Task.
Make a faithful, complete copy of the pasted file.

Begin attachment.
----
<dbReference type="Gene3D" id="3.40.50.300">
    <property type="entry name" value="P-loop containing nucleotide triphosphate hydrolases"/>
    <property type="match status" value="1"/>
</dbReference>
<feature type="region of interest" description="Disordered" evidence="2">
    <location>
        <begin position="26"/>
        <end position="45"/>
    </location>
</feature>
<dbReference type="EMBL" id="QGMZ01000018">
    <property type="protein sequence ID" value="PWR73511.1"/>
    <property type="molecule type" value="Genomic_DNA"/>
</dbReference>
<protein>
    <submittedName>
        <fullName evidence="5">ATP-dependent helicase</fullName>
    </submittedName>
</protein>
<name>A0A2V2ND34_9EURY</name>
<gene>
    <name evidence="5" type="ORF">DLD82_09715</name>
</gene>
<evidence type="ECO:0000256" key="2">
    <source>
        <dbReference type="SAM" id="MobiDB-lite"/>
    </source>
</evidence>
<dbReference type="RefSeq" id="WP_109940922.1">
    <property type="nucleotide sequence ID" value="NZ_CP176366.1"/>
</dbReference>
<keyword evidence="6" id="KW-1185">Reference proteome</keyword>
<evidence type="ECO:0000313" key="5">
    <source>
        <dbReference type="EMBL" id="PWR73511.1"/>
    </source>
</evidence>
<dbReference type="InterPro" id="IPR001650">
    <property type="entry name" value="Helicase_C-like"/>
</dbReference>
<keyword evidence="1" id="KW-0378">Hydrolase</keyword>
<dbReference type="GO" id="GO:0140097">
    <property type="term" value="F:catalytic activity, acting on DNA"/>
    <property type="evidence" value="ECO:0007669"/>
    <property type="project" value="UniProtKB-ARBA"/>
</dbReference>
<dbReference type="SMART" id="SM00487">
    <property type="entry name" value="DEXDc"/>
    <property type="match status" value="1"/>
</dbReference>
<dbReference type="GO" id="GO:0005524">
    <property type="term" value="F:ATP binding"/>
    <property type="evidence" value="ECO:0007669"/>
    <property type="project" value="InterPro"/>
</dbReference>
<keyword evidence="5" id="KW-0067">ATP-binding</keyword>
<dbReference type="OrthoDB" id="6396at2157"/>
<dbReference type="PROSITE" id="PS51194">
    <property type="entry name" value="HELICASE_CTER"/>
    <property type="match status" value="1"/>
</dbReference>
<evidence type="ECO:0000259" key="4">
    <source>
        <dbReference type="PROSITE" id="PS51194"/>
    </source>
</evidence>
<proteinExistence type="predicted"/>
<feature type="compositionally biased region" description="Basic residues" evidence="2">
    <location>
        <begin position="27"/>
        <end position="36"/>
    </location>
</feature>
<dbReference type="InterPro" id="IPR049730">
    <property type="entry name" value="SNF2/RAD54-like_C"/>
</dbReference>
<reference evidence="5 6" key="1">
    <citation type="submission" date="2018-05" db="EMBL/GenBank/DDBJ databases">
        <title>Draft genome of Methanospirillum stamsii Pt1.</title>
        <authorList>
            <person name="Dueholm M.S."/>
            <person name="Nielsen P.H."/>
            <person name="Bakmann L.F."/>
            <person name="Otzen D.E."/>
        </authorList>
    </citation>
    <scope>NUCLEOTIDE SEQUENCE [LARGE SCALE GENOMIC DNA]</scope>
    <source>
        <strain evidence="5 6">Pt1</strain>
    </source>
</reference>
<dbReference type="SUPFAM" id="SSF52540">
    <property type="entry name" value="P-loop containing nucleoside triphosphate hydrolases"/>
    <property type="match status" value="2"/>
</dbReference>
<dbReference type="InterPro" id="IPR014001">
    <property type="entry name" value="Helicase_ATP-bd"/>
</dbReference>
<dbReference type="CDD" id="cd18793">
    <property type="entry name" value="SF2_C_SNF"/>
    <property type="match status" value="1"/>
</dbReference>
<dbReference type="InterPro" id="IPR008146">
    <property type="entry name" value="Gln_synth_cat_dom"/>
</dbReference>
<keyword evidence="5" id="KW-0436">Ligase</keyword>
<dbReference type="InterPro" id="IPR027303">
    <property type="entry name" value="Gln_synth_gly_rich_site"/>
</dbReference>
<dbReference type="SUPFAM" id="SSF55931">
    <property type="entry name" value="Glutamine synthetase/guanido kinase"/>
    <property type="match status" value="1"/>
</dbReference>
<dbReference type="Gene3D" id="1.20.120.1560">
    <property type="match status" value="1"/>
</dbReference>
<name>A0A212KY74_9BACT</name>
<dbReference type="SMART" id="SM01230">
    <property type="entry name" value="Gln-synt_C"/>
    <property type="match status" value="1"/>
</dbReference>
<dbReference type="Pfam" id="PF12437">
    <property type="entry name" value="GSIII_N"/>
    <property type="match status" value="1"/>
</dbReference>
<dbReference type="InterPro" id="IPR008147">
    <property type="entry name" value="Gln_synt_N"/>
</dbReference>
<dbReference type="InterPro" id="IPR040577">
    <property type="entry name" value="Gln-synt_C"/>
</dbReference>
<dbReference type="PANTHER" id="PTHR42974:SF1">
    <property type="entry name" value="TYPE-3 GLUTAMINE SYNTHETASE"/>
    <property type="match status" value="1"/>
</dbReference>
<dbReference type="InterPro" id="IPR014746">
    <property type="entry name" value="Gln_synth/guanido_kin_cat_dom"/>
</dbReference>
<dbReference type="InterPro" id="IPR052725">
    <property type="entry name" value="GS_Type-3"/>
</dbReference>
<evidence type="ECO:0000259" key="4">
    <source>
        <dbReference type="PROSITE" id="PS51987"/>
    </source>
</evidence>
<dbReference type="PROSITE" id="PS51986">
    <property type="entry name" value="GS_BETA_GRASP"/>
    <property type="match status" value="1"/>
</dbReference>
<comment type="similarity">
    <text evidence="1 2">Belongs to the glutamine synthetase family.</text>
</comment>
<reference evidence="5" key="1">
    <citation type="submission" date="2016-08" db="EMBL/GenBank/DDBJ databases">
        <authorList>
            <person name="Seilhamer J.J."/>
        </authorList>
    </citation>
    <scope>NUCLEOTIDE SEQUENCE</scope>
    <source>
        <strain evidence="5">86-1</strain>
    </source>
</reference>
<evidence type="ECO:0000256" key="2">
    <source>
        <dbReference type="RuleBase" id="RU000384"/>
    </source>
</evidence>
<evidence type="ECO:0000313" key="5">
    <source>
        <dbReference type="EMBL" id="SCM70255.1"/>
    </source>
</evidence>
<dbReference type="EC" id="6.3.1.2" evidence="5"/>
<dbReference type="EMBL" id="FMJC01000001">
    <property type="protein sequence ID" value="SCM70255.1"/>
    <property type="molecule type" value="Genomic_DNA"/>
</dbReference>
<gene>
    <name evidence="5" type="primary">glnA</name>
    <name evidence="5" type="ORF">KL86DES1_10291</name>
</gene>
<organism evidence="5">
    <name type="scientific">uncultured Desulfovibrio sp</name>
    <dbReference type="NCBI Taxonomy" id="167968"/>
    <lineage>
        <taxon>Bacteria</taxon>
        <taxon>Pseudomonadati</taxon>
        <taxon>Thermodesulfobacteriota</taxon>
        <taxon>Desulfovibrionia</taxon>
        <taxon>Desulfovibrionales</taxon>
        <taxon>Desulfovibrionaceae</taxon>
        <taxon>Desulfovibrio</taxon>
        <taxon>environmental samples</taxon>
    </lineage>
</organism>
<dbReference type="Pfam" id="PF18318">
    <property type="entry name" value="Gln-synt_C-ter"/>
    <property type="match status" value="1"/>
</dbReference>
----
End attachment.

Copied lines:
<dbReference type="Gene3D" id="3.40.50.300">
    <property type="entry name" value="P-loop containing nucleotide triphosphate hydrolases"/>
    <property type="match status" value="1"/>
</dbReference>
<feature type="region of interest" description="Disordered" evidence="2">
    <location>
        <begin position="26"/>
        <end position="45"/>
    </location>
</feature>
<dbReference type="EMBL" id="QGMZ01000018">
    <property type="protein sequence ID" value="PWR73511.1"/>
    <property type="molecule type" value="Genomic_DNA"/>
</dbReference>
<protein>
    <submittedName>
        <fullName evidence="5">ATP-dependent helicase</fullName>
    </submittedName>
</protein>
<name>A0A2V2ND34_9EURY</name>
<gene>
    <name evidence="5" type="ORF">DLD82_09715</name>
</gene>
<evidence type="ECO:0000256" key="2">
    <source>
        <dbReference type="SAM" id="MobiDB-lite"/>
    </source>
</evidence>
<dbReference type="RefSeq" id="WP_109940922.1">
    <property type="nucleotide sequence ID" value="NZ_CP176366.1"/>
</dbReference>
<keyword evidence="6" id="KW-1185">Reference proteome</keyword>
<evidence type="ECO:0000313" key="5">
    <source>
        <dbReference type="EMBL" id="PWR73511.1"/>
    </source>
</evidence>
<dbReference type="InterPro" id="IPR001650">
    <property type="entry name" value="Helicase_C-like"/>
</dbReference>
<keyword evidence="1" id="KW-0378">Hydrolase</keyword>
<dbReference type="GO" id="GO:0140097">
    <property type="term" value="F:catalytic activity, acting on DNA"/>
    <property type="evidence" value="ECO:0007669"/>
    <property type="project" value="UniProtKB-ARBA"/>
</dbReference>
<dbReference type="SMART" id="SM00487">
    <property type="entry name" value="DEXDc"/>
    <property type="match status" value="1"/>
</dbReference>
<dbReference type="GO" id="GO:0005524">
    <property type="term" value="F:ATP binding"/>
    <property type="evidence" value="ECO:0007669"/>
    <property type="project" value="InterPro"/>
</dbReference>
<keyword evidence="5" id="KW-0067">ATP-binding</keyword>
<dbReference type="OrthoDB" id="6396at2157"/>
<dbReference type="PROSITE" id="PS51194">
    <property type="entry name" value="HELICASE_CTER"/>
    <property type="match status" value="1"/>
</dbReference>
<evidence type="ECO:0000259" key="4">
    <source>
        <dbReference type="PROSITE" id="PS51194"/>
    </source>
</evidence>
<proteinExistence type="predicted"/>
<feature type="compositionally biased region" description="Basic residues" evidence="2">
    <location>
        <begin position="27"/>
        <end position="36"/>
    </location>
</feature>
<dbReference type="InterPro" id="IPR049730">
    <property type="entry name" value="SNF2/RAD54-like_C"/>
</dbReference>
<reference evidence="5 6" key="1">
    <citation type="submission" date="2018-05" db="EMBL/GenBank/DDBJ databases">
        <title>Draft genome of Methanospirillum stamsii Pt1.</title>
        <authorList>
            <person name="Dueholm M.S."/>
            <person name="Nielsen P.H."/>
            <person name="Bakmann L.F."/>
            <person name="Otzen D.E."/>
        </authorList>
    </citation>
    <scope>NUCLEOTIDE SEQUENCE [LARGE SCALE GENOMIC DNA]</scope>
    <source>
        <strain evidence="5 6">Pt1</strain>
    </source>
</reference>
<dbReference type="SUPFAM" id="SSF52540">
    <property type="entry name" value="P-loop containing nucleoside triphosphate hydrolases"/>
    <property type="match status" value="2"/>
</dbReference>
<dbReference type="InterPro" id="IPR014001">
    <property type="entry name" value="Helicase_ATP-bd"/>
</dbReference>
<dbReference type="CDD" id="cd18793">
    <property type="entry name" value="SF2_C_SNF"/>
    <property type="match status" value="1"/>
</dbReference>
<dbReference type="InterPro" id="IPR008146">
    <property type="entry name" value="Gln_synth_cat_dom"/>
</dbReference>
<keyword evidence="5" id="KW-0436">Ligase</keyword>
<dbReference type="InterPro" id="IPR027303">
    <property type="entry name" value="Gln_synth_gly_rich_site"/>
</dbReference>
<dbReference type="SUPFAM" id="SSF55931">
    <property type="entry name" value="Glutamine synthetase/guanido kinase"/>
    <property type="match status" value="1"/>
</dbReference>
<dbReference type="Gene3D" id="1.20.120.1560">
    <property type="match status" value="1"/>
</dbReference>
<name>A0A212KY74_9BACT</name>
<dbReference type="SMART" id="SM01230">
    <property type="entry name" value="Gln-synt_C"/>
    <property type="match status" value="1"/>
</dbReference>
<dbReference type="Pfam" id="PF12437">
    <property type="entry name" value="GSIII_N"/>
    <property type="match status" value="1"/>
</dbReference>
<dbReference type="InterPro" id="IPR008147">
    <property type="entry name" value="Gln_synt_N"/>
</dbReference>
<dbReference type="InterPro" id="IPR040577">
    <property type="entry name" value="Gln-synt_C"/>
</dbReference>
<dbReference type="PANTHER" id="PTHR42974:SF1">
    <property type="entry name" value="TYPE-3 GLUTAMINE SYNTHETASE"/>
    <property type="match status" value="1"/>
</dbReference>
<dbReference type="InterPro" id="IPR014746">
    <property type="entry name" value="Gln_synth/guanido_kin_cat_dom"/>
</dbReference>
<dbReference type="InterPro" id="IPR052725">
    <property type="entry name" value="GS_Type-3"/>
</dbReference>
<evidence type="ECO:0000259" key="4">
    <source>
        <dbReference type="PROSITE" id="PS51987"/>
    </source>
</evidence>
<dbReference type="PROSITE" id="PS51986">
    <property type="entry name" value="GS_BETA_GRASP"/>
    <property type="match status" value="1"/>
</dbReference>
<comment type="similarity">
    <text evidence="1 2">Belongs to the glutamine synthetase family.</text>
</comment>
<reference evidence="5" key="1">
    <citation type="submission" date="2016-08" db="EMBL/GenBank/DDBJ databases">
        <authorList>
            <person name="Seilhamer J.J."/>
        </authorList>
    </citation>
    <scope>NUCLEOTIDE SEQUENCE</scope>
    <source>
        <strain evidence="5">86-1</strain>
    </source>
</reference>
<evidence type="ECO:0000256" key="2">
    <source>
        <dbReference type="RuleBase" id="RU000384"/>
    </source>
</evidence>
<evidence type="ECO:0000313" key="5">
    <source>
        <dbReference type="EMBL" id="SCM70255.1"/>
    </source>
</evidence>
<dbReference type="EC" id="6.3.1.2" evidence="5"/>
<dbReference type="EMBL" id="FMJC01000001">
    <property type="protein sequence ID" value="SCM70255.1"/>
    <property type="molecule type" value="Genomic_DNA"/>
</dbReference>
<gene>
    <name evidence="5" type="primary">glnA</name>
    <name evidence="5" type="ORF">KL86DES1_10291</name>
</gene>
<organism evidence="5">
    <name type="scientific">uncultured Desulfovibrio sp</name>
    <dbReference type="NCBI Taxonomy" id="167968"/>
    <lineage>
        <taxon>Bacteria</taxon>
        <taxon>Pseudomonadati</taxon>
        <taxon>Thermodesulfobacteriota</taxon>
        <taxon>Desulfovibrionia</taxon>
        <taxon>Desulfovibrionales</taxon>
        <taxon>Desulfovibrionaceae</taxon>
        <taxon>Desulfovibrio</taxon>
        <taxon>environmental samples</taxon>
    </lineage>
</organism>
<dbReference type="Pfam" id="PF18318">
    <property type="entry name" value="Gln-synt_C-ter"/>
    <property type="match status" value="1"/>
</dbReference>